By Ucilia Wang
An industry trade group waging a campaign against communities pursuing climate lawsuits against oil companies said Thursday it has asked the Securities and Exchange Commission to investigate those municipalities.
In a letter to the SEC, the National Association of Manufacturers (NAM) said those cities and counties might be misleading investors when they stated in bond offerings that they couldn’t predict the impacts of climate change. In their lawsuits against the fossil fuel industry, the group said, those communities included projections of some of the potential impacts, such as the frequency of severe flooding, and the rising costs to adapt to them.
The complaint targets eight municipalities in California that have filed lawsuits, as well as New York City. The tactics are similar to those industry used against legal campaigns to hold companies accountable for the health impacts of tobacco, asbestos and lead paint. This time the industry group is claiming the cities pursuing the suits are the ones hiding or misrepresenting facts about climate change, not oil companies.
“These claims have no merit,” said Matthew Edling, a partner at Sher Edling, the law firm representing several California communities. “If NAM were honest about its interest in accuracy and truth, it would be asking the SEC to investigate fossil fuel companies for suppressing what they knew about climate risks for nearly 30 years. But instead it continues to do the fossil fuel industry’s dirty work.”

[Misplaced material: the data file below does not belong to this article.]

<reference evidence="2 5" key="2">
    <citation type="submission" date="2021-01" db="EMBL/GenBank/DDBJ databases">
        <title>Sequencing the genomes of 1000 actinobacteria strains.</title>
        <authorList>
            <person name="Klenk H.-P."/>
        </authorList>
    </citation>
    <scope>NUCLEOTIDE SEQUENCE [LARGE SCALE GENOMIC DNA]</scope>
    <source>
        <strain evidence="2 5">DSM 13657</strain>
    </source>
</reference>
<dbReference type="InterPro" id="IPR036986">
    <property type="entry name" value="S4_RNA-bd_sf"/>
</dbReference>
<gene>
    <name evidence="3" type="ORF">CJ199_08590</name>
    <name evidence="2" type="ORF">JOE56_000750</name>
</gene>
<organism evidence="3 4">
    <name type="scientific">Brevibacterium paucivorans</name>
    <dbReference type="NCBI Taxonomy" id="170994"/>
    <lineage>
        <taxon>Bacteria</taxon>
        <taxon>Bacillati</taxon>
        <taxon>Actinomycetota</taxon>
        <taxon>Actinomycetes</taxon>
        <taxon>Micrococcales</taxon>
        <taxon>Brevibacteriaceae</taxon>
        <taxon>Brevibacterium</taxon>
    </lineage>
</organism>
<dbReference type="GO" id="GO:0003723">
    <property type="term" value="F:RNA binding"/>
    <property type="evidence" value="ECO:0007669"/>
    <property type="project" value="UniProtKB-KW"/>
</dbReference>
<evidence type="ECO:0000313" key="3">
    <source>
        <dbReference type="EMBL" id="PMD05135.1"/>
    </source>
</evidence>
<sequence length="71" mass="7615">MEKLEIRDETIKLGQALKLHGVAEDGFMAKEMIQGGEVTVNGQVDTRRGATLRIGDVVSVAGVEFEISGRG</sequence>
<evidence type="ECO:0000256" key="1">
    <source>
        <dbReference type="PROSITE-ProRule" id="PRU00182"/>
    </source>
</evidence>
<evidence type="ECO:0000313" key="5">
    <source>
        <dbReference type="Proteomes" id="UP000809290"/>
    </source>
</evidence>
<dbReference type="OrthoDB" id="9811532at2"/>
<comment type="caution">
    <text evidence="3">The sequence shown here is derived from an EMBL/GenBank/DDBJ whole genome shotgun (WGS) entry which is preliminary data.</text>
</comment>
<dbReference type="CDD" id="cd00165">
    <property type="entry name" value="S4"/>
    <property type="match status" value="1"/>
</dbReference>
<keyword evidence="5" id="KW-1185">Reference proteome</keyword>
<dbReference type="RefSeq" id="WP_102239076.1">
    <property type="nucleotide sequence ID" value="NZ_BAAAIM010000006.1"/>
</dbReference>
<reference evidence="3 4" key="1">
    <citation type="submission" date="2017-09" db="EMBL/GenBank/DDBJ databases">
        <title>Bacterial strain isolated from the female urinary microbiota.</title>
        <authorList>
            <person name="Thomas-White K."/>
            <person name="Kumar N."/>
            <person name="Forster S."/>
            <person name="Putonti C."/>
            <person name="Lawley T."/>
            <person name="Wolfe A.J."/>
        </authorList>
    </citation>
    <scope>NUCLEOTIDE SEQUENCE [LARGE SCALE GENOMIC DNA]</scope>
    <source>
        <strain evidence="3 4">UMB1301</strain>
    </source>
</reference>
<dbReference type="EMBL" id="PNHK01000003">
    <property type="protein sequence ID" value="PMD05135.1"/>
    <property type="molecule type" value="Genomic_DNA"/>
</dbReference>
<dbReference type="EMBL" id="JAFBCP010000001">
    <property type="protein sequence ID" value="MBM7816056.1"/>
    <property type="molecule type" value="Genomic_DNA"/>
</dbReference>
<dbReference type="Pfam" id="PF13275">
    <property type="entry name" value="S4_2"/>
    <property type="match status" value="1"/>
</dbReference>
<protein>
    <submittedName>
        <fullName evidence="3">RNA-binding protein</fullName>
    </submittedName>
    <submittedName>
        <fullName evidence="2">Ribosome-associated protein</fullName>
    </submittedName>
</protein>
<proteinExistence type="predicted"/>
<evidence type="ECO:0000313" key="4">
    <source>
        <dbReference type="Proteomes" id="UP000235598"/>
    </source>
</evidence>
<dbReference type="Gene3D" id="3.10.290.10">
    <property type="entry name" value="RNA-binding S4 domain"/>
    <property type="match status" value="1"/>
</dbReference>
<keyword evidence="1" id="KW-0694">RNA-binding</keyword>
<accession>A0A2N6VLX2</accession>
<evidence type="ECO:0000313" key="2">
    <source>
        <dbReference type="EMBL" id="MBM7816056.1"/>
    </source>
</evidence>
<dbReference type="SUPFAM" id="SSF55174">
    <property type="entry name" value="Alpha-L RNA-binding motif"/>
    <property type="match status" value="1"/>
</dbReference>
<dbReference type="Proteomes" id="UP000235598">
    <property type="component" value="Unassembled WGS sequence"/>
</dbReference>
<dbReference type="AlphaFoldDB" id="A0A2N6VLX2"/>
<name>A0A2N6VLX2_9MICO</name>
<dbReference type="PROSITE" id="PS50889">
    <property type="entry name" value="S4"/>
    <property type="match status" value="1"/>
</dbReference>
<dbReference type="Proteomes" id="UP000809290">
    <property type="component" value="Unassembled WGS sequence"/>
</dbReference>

A spokesman for New York City said the city stands by the statements it made in bond offerings. He added, “This is yet another bogus attempt to mislead the public about Big Oil’s responsibility for climate change. We are continuing to take climate action to protect New Yorkers from the risks of rising seas, stronger storms, and hotter temperatures, and that includes holding Big Oil accountable for its role in causing climate change while hiding behind a decades-long campaign of deception and denial.”
The letter to the SEC reflects the deepening worry by the group and other supporters of fossil fuel companies over the growing number of climate lawsuits. NAM announced late last year it had launched an initiative called the Manufacturers’ Accountability Project (MAP) specifically to oppose the lawsuits and the investigations of ExxonMobil by the attorneys general of New York and Massachusetts. It claims the lawsuits and investigations are politically motivated and seek to enrich lawyers at the expense of American business.
Several California cities and counties, including Marin County and Imperial Beach, first filed suit last summer. More communities, such as San Francisco, Oakland and Richmond, followed suit. New York City sued in January.
In February, NAM said it was submitting public records requests to the cities and counties to seek documents, including contracts with law firms and correspondences, that involved the lawsuits.
NAM’s letter to the SEC followed a similar effort by the Competitive Enterprise Institute in February. ExxonMobil made the same claims in a January petition to a state court in Texas. That was part of Exxon’s larger effort to fight the climate lawsuits as well as the state investigations. In the petition, Exxon is seeking to depose California city and county officials.
An SEC spokeswoman declined to comment on the letter. Michael Gerrard, faculty director of the Sabin Center for Climate Change Law at Columbia University, told Bloomberg that the SEC is unlikely to launch an investigation over the climate risk language in municipal bond documents, noting the agency’s typically lax enforcement of the climate disclosure requirement.